It is, to put it mildly, a strange situation. Catherine Martin, deputy leader of the Green Party, is odds-on to take a heavy-hitting cabinet post if a three-party coalition deal can be done with Fine Gael and Fianna Fáil.
But she is against opening those coalition talks right now because she believes Fianna Fáil and Fine Gael needed to deliver "greater clarity" on their intentions.
The Dublin-Rathdown TD had a very tetchy public exchange with Tánaiste and deputy Fine Gael leader Simon Coveney last Friday on the vexed issue of 7pc-per-year carbon emission reductions.
The Fine Gael TD and former agriculture minister had said he could not agree to the 7pc if it had a bad impact on rural Ireland. Ms Martin said those comments were quite disturbing and raised doubts about whether Fine Gael was approaching the issue in good faith.
There was dismay among some in the Fine Gael ranks at Mr Coveney's comments and their timing. Some observers believe it speeded up granting acceptance of 7pc by Fianna Fáil and Fine Gael.
Green Party leader Eamon Ryan is today due to meet his counterparts, Leo Varadkar and Micheál Martin. The talks are beginning on the basis of a two-thirds majority decision by the Greens' 12 TDs on Sunday.
If any coalition deal emerges, and that cannot be taken for granted, it will require the endorsement of two-thirds of the party's members.
Ms Martin has made it clear that she accepts the majority decision of her Dáil colleagues - but she was clearly against these talks in the current circumstances.
The situation is really an example of politics being done in a very tight space. Ms Martin's husband, Francis Noel Duffy, is a Green Party TD for neighbouring Dublin South West. Her brother, Cllr Vincent P Martin, was unlucky not to win a Dáil seat for the party in Kildare North and would be in the running for a Seanad nomination if a coalition deal is ultimately done.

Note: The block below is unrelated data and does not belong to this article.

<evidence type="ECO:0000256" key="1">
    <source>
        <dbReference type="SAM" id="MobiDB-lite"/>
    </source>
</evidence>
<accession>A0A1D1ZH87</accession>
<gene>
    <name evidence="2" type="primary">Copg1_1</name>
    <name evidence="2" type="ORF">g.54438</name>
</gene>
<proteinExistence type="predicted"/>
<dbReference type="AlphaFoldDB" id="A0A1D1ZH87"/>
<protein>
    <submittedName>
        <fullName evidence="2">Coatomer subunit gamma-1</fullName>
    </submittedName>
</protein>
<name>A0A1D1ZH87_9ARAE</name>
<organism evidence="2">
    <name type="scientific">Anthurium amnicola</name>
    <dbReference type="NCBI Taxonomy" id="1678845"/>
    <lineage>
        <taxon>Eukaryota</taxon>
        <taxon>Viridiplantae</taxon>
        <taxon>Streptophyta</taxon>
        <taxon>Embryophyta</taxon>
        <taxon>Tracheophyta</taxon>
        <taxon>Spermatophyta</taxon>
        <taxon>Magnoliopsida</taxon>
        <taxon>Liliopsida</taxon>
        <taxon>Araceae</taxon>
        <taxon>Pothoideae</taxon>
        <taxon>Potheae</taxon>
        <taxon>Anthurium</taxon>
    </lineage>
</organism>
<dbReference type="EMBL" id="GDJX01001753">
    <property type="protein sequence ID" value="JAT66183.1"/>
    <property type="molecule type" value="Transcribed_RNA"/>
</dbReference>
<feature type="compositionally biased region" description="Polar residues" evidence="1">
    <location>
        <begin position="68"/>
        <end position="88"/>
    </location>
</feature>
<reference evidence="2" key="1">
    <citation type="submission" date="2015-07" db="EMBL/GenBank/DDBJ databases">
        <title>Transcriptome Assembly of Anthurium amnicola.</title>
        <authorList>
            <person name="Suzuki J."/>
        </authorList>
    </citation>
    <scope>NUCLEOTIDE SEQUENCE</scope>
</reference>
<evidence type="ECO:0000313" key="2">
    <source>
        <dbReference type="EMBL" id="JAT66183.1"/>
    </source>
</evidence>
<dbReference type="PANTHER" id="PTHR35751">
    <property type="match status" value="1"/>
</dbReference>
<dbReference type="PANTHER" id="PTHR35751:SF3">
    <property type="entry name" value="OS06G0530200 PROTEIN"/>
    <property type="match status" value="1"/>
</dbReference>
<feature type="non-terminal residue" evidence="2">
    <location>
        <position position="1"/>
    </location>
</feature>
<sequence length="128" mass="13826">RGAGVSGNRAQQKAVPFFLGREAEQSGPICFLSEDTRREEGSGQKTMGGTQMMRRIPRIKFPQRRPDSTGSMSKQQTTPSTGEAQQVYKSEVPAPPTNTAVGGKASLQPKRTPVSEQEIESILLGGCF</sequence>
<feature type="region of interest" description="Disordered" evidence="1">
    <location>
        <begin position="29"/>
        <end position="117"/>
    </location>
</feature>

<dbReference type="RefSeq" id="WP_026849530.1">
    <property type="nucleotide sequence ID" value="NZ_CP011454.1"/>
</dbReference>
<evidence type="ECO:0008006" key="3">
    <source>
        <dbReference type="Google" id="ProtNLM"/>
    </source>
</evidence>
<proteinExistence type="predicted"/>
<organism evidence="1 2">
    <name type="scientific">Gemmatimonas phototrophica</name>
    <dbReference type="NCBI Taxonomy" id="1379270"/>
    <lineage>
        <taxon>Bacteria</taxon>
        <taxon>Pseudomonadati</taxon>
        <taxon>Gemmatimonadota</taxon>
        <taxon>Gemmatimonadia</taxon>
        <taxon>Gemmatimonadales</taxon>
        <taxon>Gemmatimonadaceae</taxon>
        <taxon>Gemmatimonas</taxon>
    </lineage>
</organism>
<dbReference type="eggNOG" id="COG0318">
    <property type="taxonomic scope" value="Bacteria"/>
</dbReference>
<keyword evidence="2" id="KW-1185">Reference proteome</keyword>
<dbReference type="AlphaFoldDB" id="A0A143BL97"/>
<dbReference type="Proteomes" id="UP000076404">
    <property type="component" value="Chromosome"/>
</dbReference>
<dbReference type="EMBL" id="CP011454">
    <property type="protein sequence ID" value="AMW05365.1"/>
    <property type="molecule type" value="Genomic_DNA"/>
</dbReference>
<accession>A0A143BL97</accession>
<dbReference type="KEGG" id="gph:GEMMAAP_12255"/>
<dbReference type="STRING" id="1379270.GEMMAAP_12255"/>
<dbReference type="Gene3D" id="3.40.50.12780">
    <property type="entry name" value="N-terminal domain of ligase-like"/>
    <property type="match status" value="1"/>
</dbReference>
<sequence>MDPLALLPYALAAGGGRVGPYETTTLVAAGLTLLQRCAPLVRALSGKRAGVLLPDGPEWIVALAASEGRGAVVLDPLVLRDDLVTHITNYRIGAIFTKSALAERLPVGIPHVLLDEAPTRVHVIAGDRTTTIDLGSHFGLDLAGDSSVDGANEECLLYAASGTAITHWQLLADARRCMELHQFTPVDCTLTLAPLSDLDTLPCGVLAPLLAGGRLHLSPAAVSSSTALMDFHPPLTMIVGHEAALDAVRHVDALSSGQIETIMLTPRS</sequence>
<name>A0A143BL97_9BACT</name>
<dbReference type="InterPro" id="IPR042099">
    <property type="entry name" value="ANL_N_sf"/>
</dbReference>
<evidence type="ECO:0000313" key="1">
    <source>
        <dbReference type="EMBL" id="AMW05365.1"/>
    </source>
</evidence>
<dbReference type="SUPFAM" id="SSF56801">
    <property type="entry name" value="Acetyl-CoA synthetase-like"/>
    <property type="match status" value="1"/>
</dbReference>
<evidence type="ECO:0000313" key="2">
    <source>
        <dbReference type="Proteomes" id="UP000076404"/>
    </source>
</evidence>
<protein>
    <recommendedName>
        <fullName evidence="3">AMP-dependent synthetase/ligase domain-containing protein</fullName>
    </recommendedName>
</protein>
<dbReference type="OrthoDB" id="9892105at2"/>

Last time around, in June 2007, the Greens' coalition debate was between the realists and the fundamentalists - with a five-to-one win by realists. This time things are different, with new members who have joined in the years since the party's 2011 electoral meltdown being far more to the left and having little empathy with the big establishment parties.
There is also a certain coterie of people in the party ranks who are personally ambitious and less than happy with Mr Ryan's leadership. According to Article 5.7.4 of the party constitution, there must be a leadership election within six months of the last general election on February 8, fixing a deadline of August 8 next.
Ms Martin is seen by many within the party as loyal to Mr Ryan's leadership - but deeply sceptical about the prospects of getting a durable coalition deal, especially when it comes to climate change. Her next moves will be closely watched and she could be a rallying point for those unhappy with Mr Ryan. On the other hand, if she could be won over to back a coalition deal, she could be a very influential figure in selling it to the party faithful.
But all of this creates further difficulties for both Fianna Fáil and Fine Gael.
Concessions granted to the Green Party could be very hard to sell in their rural heartlands.